• Science talks

“I was told I couldn’t draw maps because I was a woman”

Joaquina Álvarez is a researcher specializing in plate tectonics and mountain range formation. She has garnered recognition in Spain’s largest public institution dedicated to research, the Consejo Superior de Investigaciones Científicas (CSIC), even in a predominantly male sector, and she is an inspiration to hundreds of girls who one day will learn how mountains are formed. 

Today is the International Day of Women and Girls in Science, a day that we should not have to celebrate, but unfortunately, we do, because of how little is the number of girls who want to pursue a career in sciences when they are older.

“I have always encountered problems in the field of tectonics because I am a woman. Women were starting to do these kinds of things and society had not assimilated it yet. In the 1980s, I was not selected in a recruiting process where the final choice was between two former male classmates of mine and me because I was a woman. When I was writing my thesis, there were three of us, two men and I in the same department”, explains Joaquina Álvarez Marrón, scientific researcher at Geosciences Barcelona, a research institute that depends on the CSIC. 

According to her, we should normalize women being visible in all fields of knowledge so that girls can internalize that they can become whatever they want. “When I was a little girl, there were no such role models, you would never see women doing these jobs. There were many women in teaching and nursing. Now that has changed a lot and there are more and more women from scientific backgrounds appearing in media”, says Joaquina, who was the President for the Asociación de Mujeres Investigadoras y Tecnólogas (AMIT) between 2017 and 2019. 

With the pandemic, many women experts in medicine or research have acquired visibility, so it has become normalized to see women experts in fields of renown. “Now, you don’t even think about it, you see it and assimilate it as normal. It is essential for girls to have female role models doing interesting things, that supposedly are ‘for men’”, explains Joaquina. 


  “I always liked mathematics and sciences in general when I was in school, I enjoyed learning why things happened, why the Sun and the Moon existed… When I was 11, I was given a book about Marie Curie as a gift, and I thought “I want to be like her”. I never had any doubts about pursuing sciences. I first studied Chemistry and then opted for Geology”, affirms the expert. 

My specialty, tectonics, was very masculinized. Women were told that we “couldn’t draw maps” and were dismissed. We were invisible, like in Engineering, where there are many men. They shape the world as they please, and women, when in minority, are cast aside”, affirms Joaquina. “As for career development, there are always more men at the higher levels. Women’s CVs are less valued”. 

Incorporating women into teams changes the way we do things. According to this professional, work relationships become more equal, less individualistic, with greater capacity for teamwork, women tend to look out more for others and make sure they are comfortable. 

Joaquina’s work focuses on acquiring new knowledge, known as basic or fundamental research. It has no immediate application to society or innovation.

She mostly focuses on the study of orogenic processes, that is, the discipline that studies how mountain ranges are formed. These are studies in the field of geodynamics and tectonics that consist of integrating field data with geophysical data to determine the processes involved in the collision zones between tectonic plates.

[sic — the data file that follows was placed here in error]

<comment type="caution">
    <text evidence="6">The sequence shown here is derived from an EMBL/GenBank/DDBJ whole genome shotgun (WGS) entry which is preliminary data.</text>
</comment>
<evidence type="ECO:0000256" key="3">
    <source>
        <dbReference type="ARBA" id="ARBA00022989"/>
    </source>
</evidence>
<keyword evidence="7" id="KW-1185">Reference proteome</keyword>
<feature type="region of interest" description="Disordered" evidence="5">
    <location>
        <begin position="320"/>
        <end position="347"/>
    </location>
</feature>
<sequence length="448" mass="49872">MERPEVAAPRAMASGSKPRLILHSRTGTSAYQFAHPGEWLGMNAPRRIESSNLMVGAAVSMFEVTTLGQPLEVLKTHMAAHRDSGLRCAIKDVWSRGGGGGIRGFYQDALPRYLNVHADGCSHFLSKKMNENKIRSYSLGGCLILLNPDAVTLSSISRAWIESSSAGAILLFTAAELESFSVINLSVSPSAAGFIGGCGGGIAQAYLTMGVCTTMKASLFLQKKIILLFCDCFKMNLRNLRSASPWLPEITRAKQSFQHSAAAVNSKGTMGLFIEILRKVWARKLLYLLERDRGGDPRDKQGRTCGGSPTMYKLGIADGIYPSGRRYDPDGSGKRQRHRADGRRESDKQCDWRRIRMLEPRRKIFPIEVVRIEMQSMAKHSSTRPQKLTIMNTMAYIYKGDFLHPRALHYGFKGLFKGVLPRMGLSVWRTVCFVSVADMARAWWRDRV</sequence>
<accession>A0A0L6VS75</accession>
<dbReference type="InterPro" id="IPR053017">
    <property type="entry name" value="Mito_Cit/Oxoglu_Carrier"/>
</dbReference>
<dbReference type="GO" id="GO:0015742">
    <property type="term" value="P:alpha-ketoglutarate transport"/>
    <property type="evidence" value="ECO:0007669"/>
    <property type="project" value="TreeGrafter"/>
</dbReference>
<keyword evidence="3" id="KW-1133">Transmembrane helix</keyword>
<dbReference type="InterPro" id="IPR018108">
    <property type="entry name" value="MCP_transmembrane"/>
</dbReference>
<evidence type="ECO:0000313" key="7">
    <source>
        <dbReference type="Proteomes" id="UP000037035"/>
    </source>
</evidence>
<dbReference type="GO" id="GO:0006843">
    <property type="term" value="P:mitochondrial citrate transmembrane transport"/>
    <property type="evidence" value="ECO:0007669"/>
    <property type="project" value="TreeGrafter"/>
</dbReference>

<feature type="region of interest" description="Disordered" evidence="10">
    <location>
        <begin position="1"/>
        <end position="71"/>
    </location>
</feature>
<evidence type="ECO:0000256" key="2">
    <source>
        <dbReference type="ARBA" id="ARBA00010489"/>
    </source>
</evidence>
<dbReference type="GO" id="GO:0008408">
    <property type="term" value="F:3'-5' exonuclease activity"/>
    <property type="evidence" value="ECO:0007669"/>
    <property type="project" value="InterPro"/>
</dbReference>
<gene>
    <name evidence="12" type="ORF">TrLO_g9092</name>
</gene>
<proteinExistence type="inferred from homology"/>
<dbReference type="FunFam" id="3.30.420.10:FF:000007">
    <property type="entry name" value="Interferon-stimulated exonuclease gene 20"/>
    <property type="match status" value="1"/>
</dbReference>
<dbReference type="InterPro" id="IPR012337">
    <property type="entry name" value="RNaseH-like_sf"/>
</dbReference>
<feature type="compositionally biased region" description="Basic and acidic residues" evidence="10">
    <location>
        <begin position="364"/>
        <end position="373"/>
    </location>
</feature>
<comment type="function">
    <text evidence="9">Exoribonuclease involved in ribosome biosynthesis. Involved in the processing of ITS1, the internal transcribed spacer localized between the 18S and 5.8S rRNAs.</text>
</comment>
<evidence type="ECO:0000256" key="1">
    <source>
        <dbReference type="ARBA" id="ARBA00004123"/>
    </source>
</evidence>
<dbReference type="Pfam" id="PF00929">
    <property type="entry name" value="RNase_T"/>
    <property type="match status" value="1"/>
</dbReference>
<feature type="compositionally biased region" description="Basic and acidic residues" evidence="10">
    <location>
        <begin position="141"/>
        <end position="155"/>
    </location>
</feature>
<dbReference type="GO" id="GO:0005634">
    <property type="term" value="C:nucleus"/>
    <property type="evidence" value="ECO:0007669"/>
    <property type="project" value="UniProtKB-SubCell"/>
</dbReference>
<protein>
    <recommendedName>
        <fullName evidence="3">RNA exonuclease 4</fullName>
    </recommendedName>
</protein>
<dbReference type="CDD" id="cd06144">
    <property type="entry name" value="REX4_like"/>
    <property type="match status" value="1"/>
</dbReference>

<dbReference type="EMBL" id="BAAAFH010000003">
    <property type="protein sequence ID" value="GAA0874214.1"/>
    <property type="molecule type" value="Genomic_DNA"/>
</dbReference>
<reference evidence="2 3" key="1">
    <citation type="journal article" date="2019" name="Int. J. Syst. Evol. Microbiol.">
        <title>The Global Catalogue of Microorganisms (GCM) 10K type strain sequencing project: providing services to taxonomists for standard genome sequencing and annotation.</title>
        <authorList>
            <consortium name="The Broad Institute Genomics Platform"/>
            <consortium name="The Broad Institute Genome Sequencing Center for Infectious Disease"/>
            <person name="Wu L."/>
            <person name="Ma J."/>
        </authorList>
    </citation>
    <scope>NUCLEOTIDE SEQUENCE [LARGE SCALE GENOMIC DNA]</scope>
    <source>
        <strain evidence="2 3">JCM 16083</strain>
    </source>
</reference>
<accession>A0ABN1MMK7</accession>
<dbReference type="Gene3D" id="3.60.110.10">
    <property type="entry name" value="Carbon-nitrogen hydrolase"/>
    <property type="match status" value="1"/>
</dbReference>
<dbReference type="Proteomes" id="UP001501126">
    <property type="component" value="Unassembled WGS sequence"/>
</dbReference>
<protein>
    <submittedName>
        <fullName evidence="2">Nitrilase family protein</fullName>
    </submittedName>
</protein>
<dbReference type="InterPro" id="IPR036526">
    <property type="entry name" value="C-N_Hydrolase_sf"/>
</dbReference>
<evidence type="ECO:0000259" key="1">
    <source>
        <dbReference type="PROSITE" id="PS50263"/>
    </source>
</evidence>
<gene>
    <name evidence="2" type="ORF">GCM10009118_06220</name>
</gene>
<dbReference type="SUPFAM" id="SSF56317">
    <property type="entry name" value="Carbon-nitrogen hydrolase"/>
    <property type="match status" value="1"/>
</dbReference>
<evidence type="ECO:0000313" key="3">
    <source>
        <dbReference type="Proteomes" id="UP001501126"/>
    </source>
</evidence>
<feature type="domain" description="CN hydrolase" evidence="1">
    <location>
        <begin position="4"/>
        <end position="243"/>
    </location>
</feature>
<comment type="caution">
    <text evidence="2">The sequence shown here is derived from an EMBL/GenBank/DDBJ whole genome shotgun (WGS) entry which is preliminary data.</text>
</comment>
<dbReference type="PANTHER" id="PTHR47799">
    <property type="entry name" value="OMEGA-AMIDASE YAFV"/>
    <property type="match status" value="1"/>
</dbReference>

This researcher studies the structure of the Earth’s crust, both in the regions where plates have collided in the past and where mountains no longer exist, and in the active regions where mountains are currently being formed. 

Her specialty has downstream applications to geological resource prospecting in general but to realize those applications other experts must already be involved.

Joaquina has worked for public companies, for example, on a project to store CO2 underground. Her work consists of preliminary field research, she goes to specific sites and selects the best-suited geological structures for them. 

Her job is very important to infrastructure development, as all infrastructure projects should have previous detailed field geology work. Geological studies provide initial knowledge about the terrain. 

In recent years, her research work has focused on Taiwan, a country with significant seismic activity. She collaborates with Taiwanese geophysicists and seismologists and she makes the geological interpretation of the structures that are most likely to generate seismic activity and detect the riskiest ones. 

“We use seismic activity to develop subsurface models with the propagation velocities of seismic waves, for instance. That way, we can provide greater detail of what we cannot see from the surface and make better interpretations of the relations between structures. Our work includes the drawing of maps to the determination of the processes involved in the generation of these structures”. 



Geology shows many differences across regions depending on seismic activity. Seismic activity concentrates in the areas of tectonic boundaries, where the plates converge. For instance, in the margin of the South American plate, along the coast of Chile, there are many earthquakes. 

This knowledge about which regions of our planet have certain dynamic conditions, how the plates behave, helps us determine whether there are great active faults. Only buildings with the proper resistance requirements should be built in areas with tectonic faults. 

  • Geology

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